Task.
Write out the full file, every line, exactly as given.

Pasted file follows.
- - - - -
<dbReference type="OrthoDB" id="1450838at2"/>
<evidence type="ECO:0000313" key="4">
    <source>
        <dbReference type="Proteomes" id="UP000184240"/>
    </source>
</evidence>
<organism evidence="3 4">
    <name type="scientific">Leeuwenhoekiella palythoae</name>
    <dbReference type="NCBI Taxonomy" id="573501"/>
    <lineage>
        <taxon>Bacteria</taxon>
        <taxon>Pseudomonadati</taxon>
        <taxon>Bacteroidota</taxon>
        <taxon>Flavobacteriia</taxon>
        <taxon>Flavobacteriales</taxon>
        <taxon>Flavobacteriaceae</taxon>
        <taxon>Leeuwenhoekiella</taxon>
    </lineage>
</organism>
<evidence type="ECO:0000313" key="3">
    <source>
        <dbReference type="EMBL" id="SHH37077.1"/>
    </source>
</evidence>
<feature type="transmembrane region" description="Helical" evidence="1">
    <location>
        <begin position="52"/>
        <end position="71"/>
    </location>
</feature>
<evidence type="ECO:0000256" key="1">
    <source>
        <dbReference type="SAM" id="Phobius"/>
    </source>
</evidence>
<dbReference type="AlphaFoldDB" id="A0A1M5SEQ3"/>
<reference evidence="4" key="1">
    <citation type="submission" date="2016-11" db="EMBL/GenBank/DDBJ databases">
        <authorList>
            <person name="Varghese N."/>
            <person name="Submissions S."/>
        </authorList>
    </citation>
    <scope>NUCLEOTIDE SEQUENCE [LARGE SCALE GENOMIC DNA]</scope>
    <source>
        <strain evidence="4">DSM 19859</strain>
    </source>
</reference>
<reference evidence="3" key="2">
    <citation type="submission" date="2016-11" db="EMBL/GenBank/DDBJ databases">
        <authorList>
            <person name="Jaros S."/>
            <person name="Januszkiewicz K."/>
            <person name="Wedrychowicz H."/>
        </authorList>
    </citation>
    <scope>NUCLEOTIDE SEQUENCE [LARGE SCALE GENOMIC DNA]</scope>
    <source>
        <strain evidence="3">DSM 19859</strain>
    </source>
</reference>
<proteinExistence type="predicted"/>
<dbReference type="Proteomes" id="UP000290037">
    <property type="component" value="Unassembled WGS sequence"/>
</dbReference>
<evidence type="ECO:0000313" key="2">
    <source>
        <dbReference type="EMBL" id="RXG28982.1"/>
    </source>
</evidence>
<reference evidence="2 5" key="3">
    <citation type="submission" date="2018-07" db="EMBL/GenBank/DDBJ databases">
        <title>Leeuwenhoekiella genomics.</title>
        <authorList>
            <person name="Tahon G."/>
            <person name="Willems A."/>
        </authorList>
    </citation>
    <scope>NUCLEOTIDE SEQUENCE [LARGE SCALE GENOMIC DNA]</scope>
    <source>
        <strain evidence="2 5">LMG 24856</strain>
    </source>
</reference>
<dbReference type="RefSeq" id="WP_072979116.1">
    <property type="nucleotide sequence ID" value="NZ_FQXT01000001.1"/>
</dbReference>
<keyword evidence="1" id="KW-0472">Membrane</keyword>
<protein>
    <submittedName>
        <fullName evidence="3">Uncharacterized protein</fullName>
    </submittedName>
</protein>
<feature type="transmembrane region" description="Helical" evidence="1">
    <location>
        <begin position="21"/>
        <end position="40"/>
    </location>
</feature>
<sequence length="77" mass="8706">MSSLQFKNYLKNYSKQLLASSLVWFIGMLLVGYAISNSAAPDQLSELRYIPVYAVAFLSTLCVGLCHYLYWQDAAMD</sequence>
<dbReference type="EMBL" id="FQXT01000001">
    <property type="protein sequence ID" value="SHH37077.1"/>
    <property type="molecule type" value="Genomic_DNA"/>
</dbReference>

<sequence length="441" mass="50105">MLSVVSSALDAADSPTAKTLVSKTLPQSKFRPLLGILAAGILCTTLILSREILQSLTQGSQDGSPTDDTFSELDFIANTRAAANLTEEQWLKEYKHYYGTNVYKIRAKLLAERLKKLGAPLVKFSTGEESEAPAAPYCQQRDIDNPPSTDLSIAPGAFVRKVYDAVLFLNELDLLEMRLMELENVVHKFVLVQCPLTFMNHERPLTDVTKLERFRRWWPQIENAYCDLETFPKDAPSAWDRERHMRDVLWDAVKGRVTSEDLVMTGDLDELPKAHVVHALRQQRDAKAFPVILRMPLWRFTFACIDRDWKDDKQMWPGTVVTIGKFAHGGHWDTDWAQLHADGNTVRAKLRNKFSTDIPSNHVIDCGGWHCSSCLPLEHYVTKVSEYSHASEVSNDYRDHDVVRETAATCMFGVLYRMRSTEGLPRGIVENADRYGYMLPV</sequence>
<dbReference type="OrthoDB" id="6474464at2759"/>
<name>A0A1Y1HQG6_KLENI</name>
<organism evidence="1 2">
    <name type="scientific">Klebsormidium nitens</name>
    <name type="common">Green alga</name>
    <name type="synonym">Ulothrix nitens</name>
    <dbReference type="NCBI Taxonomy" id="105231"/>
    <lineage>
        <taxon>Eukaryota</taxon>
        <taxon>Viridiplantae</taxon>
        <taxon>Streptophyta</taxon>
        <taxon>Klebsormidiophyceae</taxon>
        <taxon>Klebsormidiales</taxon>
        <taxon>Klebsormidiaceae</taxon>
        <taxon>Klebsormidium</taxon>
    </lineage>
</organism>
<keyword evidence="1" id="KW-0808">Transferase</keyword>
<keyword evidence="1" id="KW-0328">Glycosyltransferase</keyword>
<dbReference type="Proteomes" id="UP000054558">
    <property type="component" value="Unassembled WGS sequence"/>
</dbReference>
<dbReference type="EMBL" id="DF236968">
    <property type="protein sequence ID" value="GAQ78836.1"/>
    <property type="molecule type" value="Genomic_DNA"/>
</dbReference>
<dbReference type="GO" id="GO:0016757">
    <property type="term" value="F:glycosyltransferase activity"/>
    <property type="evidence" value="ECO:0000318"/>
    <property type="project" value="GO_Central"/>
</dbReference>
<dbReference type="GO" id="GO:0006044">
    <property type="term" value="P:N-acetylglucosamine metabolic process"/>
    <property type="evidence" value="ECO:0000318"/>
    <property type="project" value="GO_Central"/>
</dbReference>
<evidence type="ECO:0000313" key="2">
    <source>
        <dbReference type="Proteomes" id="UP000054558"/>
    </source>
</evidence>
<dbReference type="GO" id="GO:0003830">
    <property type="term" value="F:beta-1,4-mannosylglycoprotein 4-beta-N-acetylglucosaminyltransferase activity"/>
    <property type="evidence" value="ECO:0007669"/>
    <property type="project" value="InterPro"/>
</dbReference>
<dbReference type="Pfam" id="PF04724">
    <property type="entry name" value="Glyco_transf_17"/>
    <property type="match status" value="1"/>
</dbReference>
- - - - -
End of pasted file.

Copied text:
<dbReference type="OrthoDB" id="1450838at2"/>
<evidence type="ECO:0000313" key="4">
    <source>
        <dbReference type="Proteomes" id="UP000184240"/>
    </source>
</evidence>
<organism evidence="3 4">
    <name type="scientific">Leeuwenhoekiella palythoae</name>
    <dbReference type="NCBI Taxonomy" id="573501"/>
    <lineage>
        <taxon>Bacteria</taxon>
        <taxon>Pseudomonadati</taxon>
        <taxon>Bacteroidota</taxon>
        <taxon>Flavobacteriia</taxon>
        <taxon>Flavobacteriales</taxon>
        <taxon>Flavobacteriaceae</taxon>
        <taxon>Leeuwenhoekiella</taxon>
    </lineage>
</organism>
<evidence type="ECO:0000313" key="3">
    <source>
        <dbReference type="EMBL" id="SHH37077.1"/>
    </source>
</evidence>
<feature type="transmembrane region" description="Helical" evidence="1">
    <location>
        <begin position="52"/>
        <end position="71"/>
    </location>
</feature>
<evidence type="ECO:0000256" key="1">
    <source>
        <dbReference type="SAM" id="Phobius"/>
    </source>
</evidence>
<dbReference type="AlphaFoldDB" id="A0A1M5SEQ3"/>
<reference evidence="4" key="1">
    <citation type="submission" date="2016-11" db="EMBL/GenBank/DDBJ databases">
        <authorList>
            <person name="Varghese N."/>
            <person name="Submissions S."/>
        </authorList>
    </citation>
    <scope>NUCLEOTIDE SEQUENCE [LARGE SCALE GENOMIC DNA]</scope>
    <source>
        <strain evidence="4">DSM 19859</strain>
    </source>
</reference>
<reference evidence="3" key="2">
    <citation type="submission" date="2016-11" db="EMBL/GenBank/DDBJ databases">
        <authorList>
            <person name="Jaros S."/>
            <person name="Januszkiewicz K."/>
            <person name="Wedrychowicz H."/>
        </authorList>
    </citation>
    <scope>NUCLEOTIDE SEQUENCE [LARGE SCALE GENOMIC DNA]</scope>
    <source>
        <strain evidence="3">DSM 19859</strain>
    </source>
</reference>
<proteinExistence type="predicted"/>
<dbReference type="Proteomes" id="UP000290037">
    <property type="component" value="Unassembled WGS sequence"/>
</dbReference>
<evidence type="ECO:0000313" key="2">
    <source>
        <dbReference type="EMBL" id="RXG28982.1"/>
    </source>
</evidence>
<reference evidence="2 5" key="3">
    <citation type="submission" date="2018-07" db="EMBL/GenBank/DDBJ databases">
        <title>Leeuwenhoekiella genomics.</title>
        <authorList>
            <person name="Tahon G."/>
            <person name="Willems A."/>
        </authorList>
    </citation>
    <scope>NUCLEOTIDE SEQUENCE [LARGE SCALE GENOMIC DNA]</scope>
    <source>
        <strain evidence="2 5">LMG 24856</strain>
    </source>
</reference>
<dbReference type="RefSeq" id="WP_072979116.1">
    <property type="nucleotide sequence ID" value="NZ_FQXT01000001.1"/>
</dbReference>
<keyword evidence="1" id="KW-0472">Membrane</keyword>
<protein>
    <submittedName>
        <fullName evidence="3">Uncharacterized protein</fullName>
    </submittedName>
</protein>
<feature type="transmembrane region" description="Helical" evidence="1">
    <location>
        <begin position="21"/>
        <end position="40"/>
    </location>
</feature>
<sequence length="77" mass="8706">MSSLQFKNYLKNYSKQLLASSLVWFIGMLLVGYAISNSAAPDQLSELRYIPVYAVAFLSTLCVGLCHYLYWQDAAMD</sequence>
<dbReference type="EMBL" id="FQXT01000001">
    <property type="protein sequence ID" value="SHH37077.1"/>
    <property type="molecule type" value="Genomic_DNA"/>
</dbReference>

<sequence length="441" mass="50105">MLSVVSSALDAADSPTAKTLVSKTLPQSKFRPLLGILAAGILCTTLILSREILQSLTQGSQDGSPTDDTFSELDFIANTRAAANLTEEQWLKEYKHYYGTNVYKIRAKLLAERLKKLGAPLVKFSTGEESEAPAAPYCQQRDIDNPPSTDLSIAPGAFVRKVYDAVLFLNELDLLEMRLMELENVVHKFVLVQCPLTFMNHERPLTDVTKLERFRRWWPQIENAYCDLETFPKDAPSAWDRERHMRDVLWDAVKGRVTSEDLVMTGDLDELPKAHVVHALRQQRDAKAFPVILRMPLWRFTFACIDRDWKDDKQMWPGTVVTIGKFAHGGHWDTDWAQLHADGNTVRAKLRNKFSTDIPSNHVIDCGGWHCSSCLPLEHYVTKVSEYSHASEVSNDYRDHDVVRETAATCMFGVLYRMRSTEGLPRGIVENADRYGYMLPV</sequence>
<dbReference type="OrthoDB" id="6474464at2759"/>
<name>A0A1Y1HQG6_KLENI</name>
<organism evidence="1 2">
    <name type="scientific">Klebsormidium nitens</name>
    <name type="common">Green alga</name>
    <name type="synonym">Ulothrix nitens</name>
    <dbReference type="NCBI Taxonomy" id="105231"/>
    <lineage>
        <taxon>Eukaryota</taxon>
        <taxon>Viridiplantae</taxon>
        <taxon>Streptophyta</taxon>
        <taxon>Klebsormidiophyceae</taxon>
        <taxon>Klebsormidiales</taxon>
        <taxon>Klebsormidiaceae</taxon>
        <taxon>Klebsormidium</taxon>
    </lineage>
</organism>
<keyword evidence="1" id="KW-0808">Transferase</keyword>
<keyword evidence="1" id="KW-0328">Glycosyltransferase</keyword>
<dbReference type="Proteomes" id="UP000054558">
    <property type="component" value="Unassembled WGS sequence"/>
</dbReference>
<dbReference type="EMBL" id="DF236968">
    <property type="protein sequence ID" value="GAQ78836.1"/>
    <property type="molecule type" value="Genomic_DNA"/>
</dbReference>
<dbReference type="GO" id="GO:0016757">
    <property type="term" value="F:glycosyltransferase activity"/>
    <property type="evidence" value="ECO:0000318"/>
    <property type="project" value="GO_Central"/>
</dbReference>
<dbReference type="GO" id="GO:0006044">
    <property type="term" value="P:N-acetylglucosamine metabolic process"/>
    <property type="evidence" value="ECO:0000318"/>
    <property type="project" value="GO_Central"/>
</dbReference>
<evidence type="ECO:0000313" key="2">
    <source>
        <dbReference type="Proteomes" id="UP000054558"/>
    </source>
</evidence>
<dbReference type="GO" id="GO:0003830">
    <property type="term" value="F:beta-1,4-mannosylglycoprotein 4-beta-N-acetylglucosaminyltransferase activity"/>
    <property type="evidence" value="ECO:0007669"/>
    <property type="project" value="InterPro"/>
</dbReference>
<dbReference type="Pfam" id="PF04724">
    <property type="entry name" value="Glyco_transf_17"/>
    <property type="match status" value="1"/>
</dbReference>